Highdown Thyme Thymus 'Highdown'

👤 Non-toxic to humans
🐾 Non-toxic to pets
🌸 Blooming
🍪 Edible
‍🌱 Easy-care
thyme 'Highdown'


Thymus 'Highdown', commonly known as Thyme, is a perennial herb with a bushy, mat-forming habit. Its foliage consists of small, aromatic leaves that are oval to narrow and typically a gray-green color. These tiny leaves are densely packed together on wiry stems, giving the plant a lush and full appearance that can be both soft to the touch and visually appealing in a garden setting. Throughout the growing season, Thyme produces small, tubular flowers. The blooms are usually a light lavender to pinkish-purple hue, adding a delicate splash of color to the plant. The flowers are attractive to bees and other pollinators, highlighting the plant's ecological importance. The blossoms are arranged in whorls at the top of the slender stems, creating a lovely contrast against the dense foliage beneath. The overall shape of Thyme can be described as cushion-like or mound-forming, spreading gently as it matures. Its appearance encapsulates a wild yet refined beauty, contributing to its popularity in ornamental gardens, culinary gardens, as well as in various landscape designs where it often serves as ground cover or edging plant. Fragrant when touched or crushed, the leaves of Thyme release a delightful scent that is both earthy and slightly floral, characteristic of the herb's essential oils. This fragrance, coupled with the plant's visual charm, makes it a multifunctional addition to any space that values sensory appeal.

Plant Info
Common Problems

About this plant

  • memoNames

    • Family


    • Synonyms

      Highdown Thyme, Lemon Thyme

    • Common names

      Thymus 'Highdown'.

  • skullToxicity

    • To humans

      Thymus 'Highdown' refers to a variety of thyme. Thyme is commonly used as a culinary herb and is not toxic to humans when consumed in typical food amounts. However, in very rare cases or when consumed in large quantities, it might cause gastrointestinal upset or allergic reactions in sensitive individuals. It is important to note that thyme essential oil, which is far more concentrated than the plant itself, should be used with caution, as it can be potentially toxic if ingested in significant amounts, leading to symptoms like dizziness, nausea, vomiting, or muscular weakness.

    • To pets

      Thymus 'Highdown' or thyme is generally considered non-toxic to pets. It can be safely consumed by animals like dogs and cats when encountered in a garden setting or when given in small amounts as a part of their diet. There is no well-documented toxicity of thyme to pets, although, similar to humans, its essential oil or large amounts might potentially cause gastrointestinal upset or an allergic reaction in some pets. But overall, Thymus 'Highdown' does not pose a significant risk of poisoning to pets when encountered as a plant.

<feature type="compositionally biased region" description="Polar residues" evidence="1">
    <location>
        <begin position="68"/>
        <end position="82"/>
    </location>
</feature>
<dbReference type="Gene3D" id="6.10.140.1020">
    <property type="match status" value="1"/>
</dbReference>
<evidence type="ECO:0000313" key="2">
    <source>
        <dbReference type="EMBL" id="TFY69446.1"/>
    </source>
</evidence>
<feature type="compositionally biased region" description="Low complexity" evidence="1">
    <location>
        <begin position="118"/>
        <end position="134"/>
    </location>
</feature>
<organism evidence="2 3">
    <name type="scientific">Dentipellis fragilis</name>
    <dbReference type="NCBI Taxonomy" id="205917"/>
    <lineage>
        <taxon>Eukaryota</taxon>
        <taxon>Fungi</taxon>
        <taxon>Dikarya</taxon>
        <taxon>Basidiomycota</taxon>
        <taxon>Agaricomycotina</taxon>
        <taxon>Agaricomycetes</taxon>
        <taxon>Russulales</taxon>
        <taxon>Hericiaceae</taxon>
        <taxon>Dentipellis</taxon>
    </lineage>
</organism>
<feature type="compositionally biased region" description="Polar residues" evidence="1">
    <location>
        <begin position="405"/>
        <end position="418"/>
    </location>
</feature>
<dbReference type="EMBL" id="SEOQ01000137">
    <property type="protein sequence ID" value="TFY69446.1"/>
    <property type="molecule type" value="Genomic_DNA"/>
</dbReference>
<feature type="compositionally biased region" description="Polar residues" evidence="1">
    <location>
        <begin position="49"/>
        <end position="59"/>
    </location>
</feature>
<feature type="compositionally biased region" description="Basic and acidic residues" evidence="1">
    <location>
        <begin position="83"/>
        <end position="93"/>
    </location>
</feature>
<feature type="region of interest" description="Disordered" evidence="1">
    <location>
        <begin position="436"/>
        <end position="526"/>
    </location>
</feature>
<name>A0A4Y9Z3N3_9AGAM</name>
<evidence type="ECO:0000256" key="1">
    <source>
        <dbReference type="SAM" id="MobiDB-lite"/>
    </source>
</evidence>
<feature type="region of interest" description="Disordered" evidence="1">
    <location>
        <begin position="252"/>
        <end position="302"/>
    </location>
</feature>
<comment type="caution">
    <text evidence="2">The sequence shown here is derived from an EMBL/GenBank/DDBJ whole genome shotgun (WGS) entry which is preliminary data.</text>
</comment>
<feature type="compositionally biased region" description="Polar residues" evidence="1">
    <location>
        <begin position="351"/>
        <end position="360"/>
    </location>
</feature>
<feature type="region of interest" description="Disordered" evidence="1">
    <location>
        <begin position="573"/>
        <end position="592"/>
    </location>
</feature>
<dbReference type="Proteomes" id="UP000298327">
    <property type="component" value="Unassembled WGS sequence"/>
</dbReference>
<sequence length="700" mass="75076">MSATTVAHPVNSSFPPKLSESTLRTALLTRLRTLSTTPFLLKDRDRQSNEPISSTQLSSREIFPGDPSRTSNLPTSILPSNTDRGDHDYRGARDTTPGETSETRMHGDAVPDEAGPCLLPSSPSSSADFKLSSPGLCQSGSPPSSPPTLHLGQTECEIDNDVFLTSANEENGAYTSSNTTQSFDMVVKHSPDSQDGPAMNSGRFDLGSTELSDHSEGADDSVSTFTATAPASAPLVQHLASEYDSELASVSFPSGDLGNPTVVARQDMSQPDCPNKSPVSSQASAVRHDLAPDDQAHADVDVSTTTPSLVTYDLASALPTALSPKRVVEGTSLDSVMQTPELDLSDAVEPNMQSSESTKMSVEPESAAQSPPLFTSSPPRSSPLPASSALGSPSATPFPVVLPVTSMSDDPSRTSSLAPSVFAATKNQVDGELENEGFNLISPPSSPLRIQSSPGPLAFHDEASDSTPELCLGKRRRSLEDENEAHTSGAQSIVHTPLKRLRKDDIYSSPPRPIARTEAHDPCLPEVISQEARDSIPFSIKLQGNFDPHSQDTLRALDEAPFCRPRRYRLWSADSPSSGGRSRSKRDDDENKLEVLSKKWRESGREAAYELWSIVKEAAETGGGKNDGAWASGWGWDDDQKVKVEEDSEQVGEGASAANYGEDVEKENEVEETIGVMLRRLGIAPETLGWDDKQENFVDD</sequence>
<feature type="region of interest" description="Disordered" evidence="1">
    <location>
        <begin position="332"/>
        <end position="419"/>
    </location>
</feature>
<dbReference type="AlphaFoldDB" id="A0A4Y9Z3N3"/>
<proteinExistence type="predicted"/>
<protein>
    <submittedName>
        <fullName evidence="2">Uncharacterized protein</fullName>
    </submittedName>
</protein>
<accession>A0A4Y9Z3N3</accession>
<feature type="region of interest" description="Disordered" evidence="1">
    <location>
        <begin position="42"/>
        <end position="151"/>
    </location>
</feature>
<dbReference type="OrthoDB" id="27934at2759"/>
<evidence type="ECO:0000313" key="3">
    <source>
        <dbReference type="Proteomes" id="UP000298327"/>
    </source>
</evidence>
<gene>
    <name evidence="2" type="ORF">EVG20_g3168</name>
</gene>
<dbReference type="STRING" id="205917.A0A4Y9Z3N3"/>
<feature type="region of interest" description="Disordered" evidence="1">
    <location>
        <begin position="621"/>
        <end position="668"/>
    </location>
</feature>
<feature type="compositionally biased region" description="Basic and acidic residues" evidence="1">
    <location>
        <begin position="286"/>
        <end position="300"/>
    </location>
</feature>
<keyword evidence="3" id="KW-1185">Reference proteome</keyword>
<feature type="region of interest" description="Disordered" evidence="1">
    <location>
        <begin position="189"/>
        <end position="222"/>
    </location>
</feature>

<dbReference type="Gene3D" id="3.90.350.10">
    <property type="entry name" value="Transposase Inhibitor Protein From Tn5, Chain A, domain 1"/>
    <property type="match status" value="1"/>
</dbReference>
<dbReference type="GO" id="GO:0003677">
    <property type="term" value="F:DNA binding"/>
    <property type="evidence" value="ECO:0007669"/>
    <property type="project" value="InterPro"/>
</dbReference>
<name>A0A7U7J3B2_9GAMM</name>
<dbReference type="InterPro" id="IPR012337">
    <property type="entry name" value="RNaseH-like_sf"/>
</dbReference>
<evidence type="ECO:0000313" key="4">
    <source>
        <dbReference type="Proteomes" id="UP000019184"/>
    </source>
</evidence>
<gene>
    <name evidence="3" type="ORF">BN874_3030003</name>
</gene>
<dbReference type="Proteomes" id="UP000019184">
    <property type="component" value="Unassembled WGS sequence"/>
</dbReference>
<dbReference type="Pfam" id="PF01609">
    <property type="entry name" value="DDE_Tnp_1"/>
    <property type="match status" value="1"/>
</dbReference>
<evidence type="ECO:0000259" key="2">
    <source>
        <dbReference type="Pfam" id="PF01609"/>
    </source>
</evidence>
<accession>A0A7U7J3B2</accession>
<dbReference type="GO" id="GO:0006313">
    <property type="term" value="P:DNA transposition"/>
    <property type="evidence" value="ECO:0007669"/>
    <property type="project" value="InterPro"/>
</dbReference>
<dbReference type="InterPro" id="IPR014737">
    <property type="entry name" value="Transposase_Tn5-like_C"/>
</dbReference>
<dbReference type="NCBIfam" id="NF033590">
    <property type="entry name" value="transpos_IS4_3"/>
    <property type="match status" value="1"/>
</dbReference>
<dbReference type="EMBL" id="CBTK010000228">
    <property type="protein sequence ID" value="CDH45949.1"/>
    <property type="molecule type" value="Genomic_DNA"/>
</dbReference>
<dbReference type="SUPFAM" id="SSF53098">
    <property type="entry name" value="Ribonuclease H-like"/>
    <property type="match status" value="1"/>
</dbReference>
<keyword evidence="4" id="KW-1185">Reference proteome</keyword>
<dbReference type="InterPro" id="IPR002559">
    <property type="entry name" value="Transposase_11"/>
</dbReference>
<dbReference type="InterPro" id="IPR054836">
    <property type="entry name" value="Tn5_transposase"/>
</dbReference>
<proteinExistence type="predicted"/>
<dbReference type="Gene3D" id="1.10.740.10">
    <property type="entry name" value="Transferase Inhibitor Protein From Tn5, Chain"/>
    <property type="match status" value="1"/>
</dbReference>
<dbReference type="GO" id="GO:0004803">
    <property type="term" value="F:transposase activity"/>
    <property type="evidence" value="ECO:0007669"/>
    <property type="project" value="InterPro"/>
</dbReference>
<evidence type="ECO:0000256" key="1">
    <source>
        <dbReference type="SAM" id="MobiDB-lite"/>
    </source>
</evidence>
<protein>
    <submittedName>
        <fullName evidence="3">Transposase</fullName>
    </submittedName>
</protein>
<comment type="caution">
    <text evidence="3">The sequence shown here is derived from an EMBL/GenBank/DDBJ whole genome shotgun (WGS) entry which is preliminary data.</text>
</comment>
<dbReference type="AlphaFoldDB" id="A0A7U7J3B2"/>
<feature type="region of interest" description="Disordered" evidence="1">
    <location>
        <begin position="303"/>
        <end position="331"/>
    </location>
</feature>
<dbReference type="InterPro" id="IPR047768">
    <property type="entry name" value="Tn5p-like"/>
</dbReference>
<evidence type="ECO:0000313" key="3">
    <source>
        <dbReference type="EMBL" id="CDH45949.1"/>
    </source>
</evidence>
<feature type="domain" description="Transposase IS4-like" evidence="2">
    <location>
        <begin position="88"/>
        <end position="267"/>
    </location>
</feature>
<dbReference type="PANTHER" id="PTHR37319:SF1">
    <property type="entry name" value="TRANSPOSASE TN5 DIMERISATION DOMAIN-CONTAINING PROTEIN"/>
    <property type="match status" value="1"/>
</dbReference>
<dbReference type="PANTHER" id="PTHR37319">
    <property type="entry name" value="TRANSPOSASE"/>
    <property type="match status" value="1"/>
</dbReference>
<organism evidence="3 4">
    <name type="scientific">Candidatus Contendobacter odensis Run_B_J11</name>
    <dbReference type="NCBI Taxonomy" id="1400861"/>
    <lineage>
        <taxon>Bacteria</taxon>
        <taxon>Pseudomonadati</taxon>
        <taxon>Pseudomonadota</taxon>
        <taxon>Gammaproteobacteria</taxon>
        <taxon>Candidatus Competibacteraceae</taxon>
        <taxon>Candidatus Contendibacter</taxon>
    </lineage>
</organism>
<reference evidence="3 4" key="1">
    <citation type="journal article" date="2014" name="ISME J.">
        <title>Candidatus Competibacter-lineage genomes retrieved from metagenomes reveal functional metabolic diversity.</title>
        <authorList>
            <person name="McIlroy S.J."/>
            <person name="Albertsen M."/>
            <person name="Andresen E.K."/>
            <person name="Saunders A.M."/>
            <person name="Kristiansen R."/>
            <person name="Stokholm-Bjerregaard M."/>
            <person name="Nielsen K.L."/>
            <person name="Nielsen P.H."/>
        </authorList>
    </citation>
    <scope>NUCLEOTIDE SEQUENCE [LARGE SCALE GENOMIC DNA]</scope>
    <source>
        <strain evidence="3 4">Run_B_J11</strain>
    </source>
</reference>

• infoCharacteristics

    • Life cycle


    • Foliage type


    • Color of leaves


    • Flower color


    • Height

      1 foot (30 cm)

    • Spread

      1 foot (30 cm)

    • Plant type


    • Hardiness zones


    • Native area



  • money-bagGeneral Benefits

    • Aromatic foliage: Thymus 'Highdown' has fragrant leaves that can be used to add a pleasant aroma to gardens and landscapes.
    • Culinary uses: The leaves can be used fresh or dried to flavor a variety of dishes.
    • Attracts pollinators: The flowers attract bees, butterflies, and other beneficial insects, which aid in the pollination of nearby plants.
    • Drought tolerance: Once established, it is drought-resistant, making it suitable for xeriscaping and low-water gardens.
    • Ground cover: Due to its low-growing habit, Thymus 'Highdown' can spread to form a dense mat, preventing weed growth and soil erosion.
    • Low maintenance: It requires minimal pruning and care once established, making it ideal for gardeners looking for low-effort plants.
    • Edging and borders: Thymus 'Highdown' is suitable for creating decorative borders or edgings along paths and flower beds.
    • Hardy perennial: It is a hardy plant that can withstand cold temperatures and return each year.

  • medicalMedical Properties

    • Antimicrobial activity: Thymus species are known to possess essential oils that have demonstrated antimicrobial effects against various bacteria, fungi, and viruses.
    • Antioxidant properties: The plant may contain phenolic compounds that have antioxidant activity, helping to protect cells from oxidative stress.
    • Antitussive: Thyme, which is a common name for Thymus species, has been traditionally used in herbal medicine to help relieve coughs and symptoms of acute bronchitis.
    • Antispasmodic: Thyme has been used to relieve smooth muscle spasms, such as those in the gastrointestinal tract.
    • Expectorant: The plant may help in loosening phlegm and relieving symptoms of respiratory conditions.
    • Carminative: Thyme is considered to aid digestion and relieve gas and bloating.
    Please note that while these properties are attributed to the genus Thymus, specific clinical evidence and usage for Thymus 'Highdown' may not be well-documented or distinct from other Thymus species. Always consult a healthcare provider before using any plant for medicinal purposes.

  • windAir-purifying Qualities

    This plant is not specifically known for air purifying qualities.

  • leavesOther Uses

    • Culinary Herb: Thymus 'Highdown', commonly known as thyme, can be used as a culinary herb to flavor a range of dishes, including soups, stews, and marinades.
    • Garden Landscaping: Thyme is often planted in gardens for its fragrant foliage and attractive flowers, adding aesthetic value to rock gardens, borders, and pathways.
    • Natural Pest Repellent: Thyme can be planted in vegetable gardens to help repel certain pests naturally, such as cabbage worms.
    • Companion Planting: Thyme is beneficial when planted near brassicas (cabbage family) as it can deter pests that are attracted to these vegetables.
    • Ground Cover: Due to its low-growing habit, thyme serves as an excellent ground cover to reduce soil erosion and suppress weed growth.
    • Lawn Alternative: Some gardeners use thyme as a fragrant, low-maintenance alternative to grass in their lawns, particularly in sunny locations.